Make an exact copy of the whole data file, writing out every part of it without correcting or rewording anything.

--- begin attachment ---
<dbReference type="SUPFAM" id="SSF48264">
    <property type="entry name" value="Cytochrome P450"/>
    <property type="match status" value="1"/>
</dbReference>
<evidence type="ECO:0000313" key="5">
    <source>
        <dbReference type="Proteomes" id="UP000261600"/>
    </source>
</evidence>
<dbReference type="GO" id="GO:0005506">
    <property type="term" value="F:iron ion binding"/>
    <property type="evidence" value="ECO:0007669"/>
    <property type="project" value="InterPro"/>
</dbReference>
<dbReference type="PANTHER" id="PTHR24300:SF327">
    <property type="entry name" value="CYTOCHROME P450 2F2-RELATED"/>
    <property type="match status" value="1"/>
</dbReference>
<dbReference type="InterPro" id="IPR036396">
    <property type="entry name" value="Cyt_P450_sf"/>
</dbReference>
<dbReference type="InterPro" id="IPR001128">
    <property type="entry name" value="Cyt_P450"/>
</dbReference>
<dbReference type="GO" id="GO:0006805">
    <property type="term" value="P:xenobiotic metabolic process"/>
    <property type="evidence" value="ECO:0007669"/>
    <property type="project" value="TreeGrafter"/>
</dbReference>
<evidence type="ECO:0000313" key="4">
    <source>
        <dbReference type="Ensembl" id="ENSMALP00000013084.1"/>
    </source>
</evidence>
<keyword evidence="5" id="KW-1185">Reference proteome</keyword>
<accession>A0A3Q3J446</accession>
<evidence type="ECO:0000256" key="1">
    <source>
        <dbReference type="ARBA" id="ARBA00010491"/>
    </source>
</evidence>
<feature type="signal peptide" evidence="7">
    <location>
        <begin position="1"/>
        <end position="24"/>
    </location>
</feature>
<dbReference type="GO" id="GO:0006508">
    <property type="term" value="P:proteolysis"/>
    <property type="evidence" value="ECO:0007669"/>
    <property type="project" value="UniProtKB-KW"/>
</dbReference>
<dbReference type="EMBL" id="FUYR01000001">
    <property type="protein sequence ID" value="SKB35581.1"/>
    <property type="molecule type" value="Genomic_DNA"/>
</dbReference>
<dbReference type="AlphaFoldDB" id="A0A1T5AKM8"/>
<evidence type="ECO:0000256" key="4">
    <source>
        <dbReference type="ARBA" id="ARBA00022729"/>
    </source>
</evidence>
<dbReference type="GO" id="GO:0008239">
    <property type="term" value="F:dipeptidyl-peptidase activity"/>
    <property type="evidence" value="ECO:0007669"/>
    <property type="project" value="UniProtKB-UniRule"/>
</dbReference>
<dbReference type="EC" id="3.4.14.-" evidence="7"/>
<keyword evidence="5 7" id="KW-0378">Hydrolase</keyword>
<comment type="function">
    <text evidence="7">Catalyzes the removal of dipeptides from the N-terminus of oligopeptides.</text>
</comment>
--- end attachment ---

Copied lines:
<dbReference type="SUPFAM" id="SSF48264">
    <property type="entry name" value="Cytochrome P450"/>
    <property type="match status" value="1"/>
</dbReference>
<evidence type="ECO:0000313" key="5">
    <source>
        <dbReference type="Proteomes" id="UP000261600"/>
    </source>
</evidence>
<dbReference type="GO" id="GO:0005506">
    <property type="term" value="F:iron ion binding"/>
    <property type="evidence" value="ECO:0007669"/>
    <property type="project" value="InterPro"/>
</dbReference>
<dbReference type="PANTHER" id="PTHR24300:SF327">
    <property type="entry name" value="CYTOCHROME P450 2F2-RELATED"/>
    <property type="match status" value="1"/>
</dbReference>
<dbReference type="InterPro" id="IPR036396">
    <property type="entry name" value="Cyt_P450_sf"/>
</dbReference>
<dbReference type="InterPro" id="IPR001128">
    <property type="entry name" value="Cyt_P450"/>
</dbReference>
<dbReference type="GO" id="GO:0006805">
    <property type="term" value="P:xenobiotic metabolic process"/>
    <property type="evidence" value="ECO:0007669"/>
    <property type="project" value="TreeGrafter"/>
</dbReference>
<evidence type="ECO:0000313" key="4">
    <source>
        <dbReference type="Ensembl" id="ENSMALP00000013084.1"/>
    </source>
</evidence>
<keyword evidence="5" id="KW-1185">Reference proteome</keyword>
<accession>A0A3Q3J446</accession>
<evidence type="ECO:0000256" key="1">
    <source>
        <dbReference type="ARBA" id="ARBA00010491"/>
    </source>
</evidence>
<feature type="signal peptide" evidence="7">
    <location>
        <begin position="1"/>
        <end position="24"/>
    </location>
</feature>
<dbReference type="GO" id="GO:0006508">
    <property type="term" value="P:proteolysis"/>
    <property type="evidence" value="ECO:0007669"/>
    <property type="project" value="UniProtKB-KW"/>
</dbReference>
<dbReference type="EMBL" id="FUYR01000001">
    <property type="protein sequence ID" value="SKB35581.1"/>
    <property type="molecule type" value="Genomic_DNA"/>
</dbReference>
<dbReference type="AlphaFoldDB" id="A0A1T5AKM8"/>
<evidence type="ECO:0000256" key="4">
    <source>
        <dbReference type="ARBA" id="ARBA00022729"/>
    </source>
</evidence>
<dbReference type="GO" id="GO:0008239">
    <property type="term" value="F:dipeptidyl-peptidase activity"/>
    <property type="evidence" value="ECO:0007669"/>
    <property type="project" value="UniProtKB-UniRule"/>
</dbReference>
<dbReference type="EC" id="3.4.14.-" evidence="7"/>
<keyword evidence="5 7" id="KW-0378">Hydrolase</keyword>
<comment type="function">
    <text evidence="7">Catalyzes the removal of dipeptides from the N-terminus of oligopeptides.</text>
</comment>